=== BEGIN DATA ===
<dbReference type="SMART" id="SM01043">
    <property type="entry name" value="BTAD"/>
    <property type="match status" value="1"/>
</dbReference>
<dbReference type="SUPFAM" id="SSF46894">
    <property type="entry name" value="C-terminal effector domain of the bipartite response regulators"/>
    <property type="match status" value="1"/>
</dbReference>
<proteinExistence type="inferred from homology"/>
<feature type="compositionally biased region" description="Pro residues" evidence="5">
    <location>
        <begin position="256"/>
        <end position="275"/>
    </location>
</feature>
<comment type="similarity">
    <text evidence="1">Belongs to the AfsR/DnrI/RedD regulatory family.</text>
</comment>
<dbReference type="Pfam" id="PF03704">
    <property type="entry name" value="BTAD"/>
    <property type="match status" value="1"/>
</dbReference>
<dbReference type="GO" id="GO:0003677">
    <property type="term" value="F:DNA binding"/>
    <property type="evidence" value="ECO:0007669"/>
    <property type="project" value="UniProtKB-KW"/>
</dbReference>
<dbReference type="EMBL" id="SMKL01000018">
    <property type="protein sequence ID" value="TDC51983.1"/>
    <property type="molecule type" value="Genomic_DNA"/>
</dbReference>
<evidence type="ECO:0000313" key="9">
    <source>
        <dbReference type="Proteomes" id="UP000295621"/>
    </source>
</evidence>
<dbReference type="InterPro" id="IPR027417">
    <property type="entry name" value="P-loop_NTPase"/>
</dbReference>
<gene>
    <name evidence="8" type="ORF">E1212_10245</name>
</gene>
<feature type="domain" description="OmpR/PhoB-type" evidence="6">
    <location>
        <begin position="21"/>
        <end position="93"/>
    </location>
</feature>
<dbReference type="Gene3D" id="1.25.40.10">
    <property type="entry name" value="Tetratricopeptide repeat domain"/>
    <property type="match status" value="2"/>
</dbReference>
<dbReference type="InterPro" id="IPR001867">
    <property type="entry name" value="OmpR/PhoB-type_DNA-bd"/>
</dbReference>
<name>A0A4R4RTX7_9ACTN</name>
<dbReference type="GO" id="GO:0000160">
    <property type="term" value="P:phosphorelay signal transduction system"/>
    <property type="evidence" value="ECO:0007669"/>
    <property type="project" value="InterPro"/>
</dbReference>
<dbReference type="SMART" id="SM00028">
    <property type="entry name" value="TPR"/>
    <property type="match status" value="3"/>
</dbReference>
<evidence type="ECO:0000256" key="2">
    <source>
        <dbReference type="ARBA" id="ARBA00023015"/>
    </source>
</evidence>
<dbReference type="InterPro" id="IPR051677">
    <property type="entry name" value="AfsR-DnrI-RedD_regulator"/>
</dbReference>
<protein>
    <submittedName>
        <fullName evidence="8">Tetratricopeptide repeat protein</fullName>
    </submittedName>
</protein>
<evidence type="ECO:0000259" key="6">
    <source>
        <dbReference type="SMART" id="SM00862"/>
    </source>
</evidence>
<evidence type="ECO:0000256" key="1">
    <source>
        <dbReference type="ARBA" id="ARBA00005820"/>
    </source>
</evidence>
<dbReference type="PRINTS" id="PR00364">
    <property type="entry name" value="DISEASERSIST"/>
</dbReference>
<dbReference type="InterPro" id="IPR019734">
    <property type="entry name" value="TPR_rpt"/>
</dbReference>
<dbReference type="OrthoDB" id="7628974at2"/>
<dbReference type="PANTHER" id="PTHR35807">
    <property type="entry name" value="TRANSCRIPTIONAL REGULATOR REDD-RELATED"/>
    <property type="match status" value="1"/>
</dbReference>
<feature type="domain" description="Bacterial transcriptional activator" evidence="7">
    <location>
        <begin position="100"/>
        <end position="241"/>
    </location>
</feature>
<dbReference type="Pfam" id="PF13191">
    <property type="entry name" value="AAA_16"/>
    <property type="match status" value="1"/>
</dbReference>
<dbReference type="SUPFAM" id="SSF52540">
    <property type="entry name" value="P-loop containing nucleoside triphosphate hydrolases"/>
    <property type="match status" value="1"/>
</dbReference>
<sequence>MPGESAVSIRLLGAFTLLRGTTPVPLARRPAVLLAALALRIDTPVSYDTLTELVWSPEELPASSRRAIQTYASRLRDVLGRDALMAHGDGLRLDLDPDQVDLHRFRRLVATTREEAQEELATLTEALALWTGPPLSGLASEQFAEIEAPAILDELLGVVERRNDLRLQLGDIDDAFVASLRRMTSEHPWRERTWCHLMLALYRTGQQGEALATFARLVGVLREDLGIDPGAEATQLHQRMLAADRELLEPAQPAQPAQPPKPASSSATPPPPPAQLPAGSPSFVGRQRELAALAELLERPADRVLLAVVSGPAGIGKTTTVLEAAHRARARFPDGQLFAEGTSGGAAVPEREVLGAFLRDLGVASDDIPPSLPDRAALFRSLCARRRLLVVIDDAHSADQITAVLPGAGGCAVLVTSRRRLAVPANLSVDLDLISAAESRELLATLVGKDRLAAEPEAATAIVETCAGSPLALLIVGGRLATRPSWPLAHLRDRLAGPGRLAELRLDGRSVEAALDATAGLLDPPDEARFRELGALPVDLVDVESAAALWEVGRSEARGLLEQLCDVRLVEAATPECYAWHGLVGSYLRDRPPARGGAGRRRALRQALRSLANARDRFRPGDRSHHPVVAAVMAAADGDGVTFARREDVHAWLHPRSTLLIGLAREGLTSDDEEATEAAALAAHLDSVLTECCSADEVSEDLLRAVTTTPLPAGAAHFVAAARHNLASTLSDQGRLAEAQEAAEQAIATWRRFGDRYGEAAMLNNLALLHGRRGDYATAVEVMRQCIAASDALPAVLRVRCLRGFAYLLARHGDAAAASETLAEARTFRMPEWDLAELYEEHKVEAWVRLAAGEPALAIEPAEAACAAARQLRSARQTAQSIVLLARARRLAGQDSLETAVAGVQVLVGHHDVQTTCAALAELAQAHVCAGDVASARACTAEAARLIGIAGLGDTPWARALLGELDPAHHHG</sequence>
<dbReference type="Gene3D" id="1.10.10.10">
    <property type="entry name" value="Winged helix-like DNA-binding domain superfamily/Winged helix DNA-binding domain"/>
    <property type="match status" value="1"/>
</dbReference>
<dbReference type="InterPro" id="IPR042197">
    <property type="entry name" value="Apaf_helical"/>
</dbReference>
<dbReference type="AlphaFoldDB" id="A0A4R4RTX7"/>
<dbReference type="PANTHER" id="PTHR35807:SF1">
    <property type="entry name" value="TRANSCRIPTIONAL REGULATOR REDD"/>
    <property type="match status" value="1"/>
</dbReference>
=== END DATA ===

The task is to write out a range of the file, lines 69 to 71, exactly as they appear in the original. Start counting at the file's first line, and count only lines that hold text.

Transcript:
    </source>
</evidence>
<dbReference type="InterPro" id="IPR051677">